Where Did All the Kerrygold Go?
Today on The Daily Meal
Unless you've got an in with some hands-on artisanal dairy producer in one grassy corner of the world or another, about the best butter you can expect to find is probably Kerrygold, which is made in Ireland from the milk of grass-fed cows and readily available at supermarkets and specialty food shops all over America. Well, it was readily available, but Kerrygold seems to have disappeared from many stores across the Northeast in recent weeks.
Was this, we wondered, fallout from the bizarre incident in early February when razor blades were found inside two bars of Kerrygold butter sold at a Best Market outlet in Holmdel, NJ? Although the butter was temporarily removed from shelves throughout the area as a precaution, a Best Market employee was subsequently charged with tampering, Kerrygold was clearly identified as a victim in the affair, and the butter went back on sale with no further incidents.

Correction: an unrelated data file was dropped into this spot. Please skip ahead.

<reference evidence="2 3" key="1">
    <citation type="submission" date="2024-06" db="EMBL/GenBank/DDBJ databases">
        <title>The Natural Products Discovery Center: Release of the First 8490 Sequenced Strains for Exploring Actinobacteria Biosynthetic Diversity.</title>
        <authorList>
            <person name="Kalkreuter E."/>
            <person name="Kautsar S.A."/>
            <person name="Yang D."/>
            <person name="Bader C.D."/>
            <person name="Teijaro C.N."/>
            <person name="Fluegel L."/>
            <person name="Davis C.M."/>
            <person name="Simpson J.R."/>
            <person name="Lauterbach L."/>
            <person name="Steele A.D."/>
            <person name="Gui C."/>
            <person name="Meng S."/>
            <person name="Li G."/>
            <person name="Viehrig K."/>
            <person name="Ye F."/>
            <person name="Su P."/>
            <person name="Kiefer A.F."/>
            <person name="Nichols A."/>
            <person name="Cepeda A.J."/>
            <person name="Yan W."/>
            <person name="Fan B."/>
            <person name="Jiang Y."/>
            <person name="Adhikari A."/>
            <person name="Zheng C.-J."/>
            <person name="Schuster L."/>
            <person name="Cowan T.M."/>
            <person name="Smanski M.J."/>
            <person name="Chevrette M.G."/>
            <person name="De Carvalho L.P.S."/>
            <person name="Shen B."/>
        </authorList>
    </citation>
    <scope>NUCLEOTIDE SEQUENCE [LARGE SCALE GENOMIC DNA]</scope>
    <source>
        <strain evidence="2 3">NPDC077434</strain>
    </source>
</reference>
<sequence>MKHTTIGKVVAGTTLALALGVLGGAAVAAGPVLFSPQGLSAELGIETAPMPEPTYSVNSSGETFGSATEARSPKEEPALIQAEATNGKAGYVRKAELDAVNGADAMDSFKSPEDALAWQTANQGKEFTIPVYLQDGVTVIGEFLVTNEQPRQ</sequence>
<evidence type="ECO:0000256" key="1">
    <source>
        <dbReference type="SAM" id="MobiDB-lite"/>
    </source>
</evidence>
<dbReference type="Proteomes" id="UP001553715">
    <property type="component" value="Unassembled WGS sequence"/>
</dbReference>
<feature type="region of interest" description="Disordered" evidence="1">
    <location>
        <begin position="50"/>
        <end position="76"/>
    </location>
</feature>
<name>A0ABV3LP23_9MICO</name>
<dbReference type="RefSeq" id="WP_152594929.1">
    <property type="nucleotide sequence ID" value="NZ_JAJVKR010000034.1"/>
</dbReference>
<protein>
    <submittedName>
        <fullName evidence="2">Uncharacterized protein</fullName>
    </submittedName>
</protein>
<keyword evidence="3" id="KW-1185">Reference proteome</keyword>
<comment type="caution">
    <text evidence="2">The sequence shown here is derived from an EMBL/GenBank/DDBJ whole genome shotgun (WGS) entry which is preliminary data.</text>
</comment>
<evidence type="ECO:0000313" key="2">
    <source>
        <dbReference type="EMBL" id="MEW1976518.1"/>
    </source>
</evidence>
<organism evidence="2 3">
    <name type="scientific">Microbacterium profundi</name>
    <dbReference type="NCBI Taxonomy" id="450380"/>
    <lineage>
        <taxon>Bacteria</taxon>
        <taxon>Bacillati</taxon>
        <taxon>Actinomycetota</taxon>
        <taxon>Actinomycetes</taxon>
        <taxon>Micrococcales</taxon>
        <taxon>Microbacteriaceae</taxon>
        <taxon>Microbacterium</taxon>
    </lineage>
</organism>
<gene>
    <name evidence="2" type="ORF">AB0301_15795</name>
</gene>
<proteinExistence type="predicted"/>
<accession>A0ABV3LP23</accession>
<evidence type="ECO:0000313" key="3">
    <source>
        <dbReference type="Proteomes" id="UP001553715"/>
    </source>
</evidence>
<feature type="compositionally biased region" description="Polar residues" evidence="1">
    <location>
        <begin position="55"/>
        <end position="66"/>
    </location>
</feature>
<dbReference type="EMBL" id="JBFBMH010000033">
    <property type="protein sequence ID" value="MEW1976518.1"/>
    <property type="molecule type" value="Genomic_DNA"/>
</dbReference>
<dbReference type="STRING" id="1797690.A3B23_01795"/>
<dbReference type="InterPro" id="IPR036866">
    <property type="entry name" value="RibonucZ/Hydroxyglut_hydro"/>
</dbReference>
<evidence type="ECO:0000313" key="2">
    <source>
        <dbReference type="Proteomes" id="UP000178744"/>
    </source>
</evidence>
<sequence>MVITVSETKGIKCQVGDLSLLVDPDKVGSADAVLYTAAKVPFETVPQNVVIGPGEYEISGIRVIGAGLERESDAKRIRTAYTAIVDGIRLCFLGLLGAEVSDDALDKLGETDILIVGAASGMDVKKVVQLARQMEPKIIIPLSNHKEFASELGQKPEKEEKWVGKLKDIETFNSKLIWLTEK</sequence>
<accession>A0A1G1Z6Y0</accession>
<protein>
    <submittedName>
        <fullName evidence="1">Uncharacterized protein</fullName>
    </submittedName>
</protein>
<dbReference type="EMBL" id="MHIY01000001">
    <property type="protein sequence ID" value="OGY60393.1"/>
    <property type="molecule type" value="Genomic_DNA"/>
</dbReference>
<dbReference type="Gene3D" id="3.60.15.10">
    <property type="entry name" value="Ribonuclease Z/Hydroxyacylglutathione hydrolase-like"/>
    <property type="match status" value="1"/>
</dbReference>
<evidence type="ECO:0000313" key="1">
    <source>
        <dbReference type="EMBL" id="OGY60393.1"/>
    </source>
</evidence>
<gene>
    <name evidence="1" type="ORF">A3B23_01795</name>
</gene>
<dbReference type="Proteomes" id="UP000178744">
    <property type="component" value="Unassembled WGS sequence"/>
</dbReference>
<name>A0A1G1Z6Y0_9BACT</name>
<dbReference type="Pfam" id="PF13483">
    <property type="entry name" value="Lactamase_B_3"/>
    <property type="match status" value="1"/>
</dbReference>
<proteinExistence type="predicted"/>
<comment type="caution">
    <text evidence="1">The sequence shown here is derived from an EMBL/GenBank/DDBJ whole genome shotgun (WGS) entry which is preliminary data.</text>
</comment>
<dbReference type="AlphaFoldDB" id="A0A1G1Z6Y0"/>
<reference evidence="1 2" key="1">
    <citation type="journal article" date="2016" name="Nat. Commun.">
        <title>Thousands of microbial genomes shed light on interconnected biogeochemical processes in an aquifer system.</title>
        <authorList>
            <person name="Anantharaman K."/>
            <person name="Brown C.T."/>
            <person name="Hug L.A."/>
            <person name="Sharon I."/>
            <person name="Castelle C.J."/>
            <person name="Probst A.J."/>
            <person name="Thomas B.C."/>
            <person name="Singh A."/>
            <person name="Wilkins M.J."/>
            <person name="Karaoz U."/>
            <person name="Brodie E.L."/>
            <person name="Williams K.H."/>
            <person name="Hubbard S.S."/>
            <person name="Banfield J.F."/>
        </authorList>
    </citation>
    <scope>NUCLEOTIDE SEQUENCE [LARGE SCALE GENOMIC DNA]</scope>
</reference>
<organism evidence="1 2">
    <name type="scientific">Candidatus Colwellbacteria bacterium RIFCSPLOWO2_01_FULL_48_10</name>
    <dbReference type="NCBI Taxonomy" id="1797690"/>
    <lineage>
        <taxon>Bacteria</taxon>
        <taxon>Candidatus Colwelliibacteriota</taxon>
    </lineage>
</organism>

Why, then, the missing butter now?
"There has been a shortage since the end of last year due to increased global demand for butter from grass-fed cows,” a Kerrygold spokesperson told us. “It has taxed the inventory of Kerrygold and the supplies are expected to be strained through Q1. Since Kerrygold farmers don’t artificially increase milk production, but instead follow the natural lactation cycle of the cows, the new production can’t begin until the spring, when cows calve and start producing milk."
By the time the butter is churned, packed, and shipped, it will likely be April before Kerrygold appears in profusion again. We can't wait.
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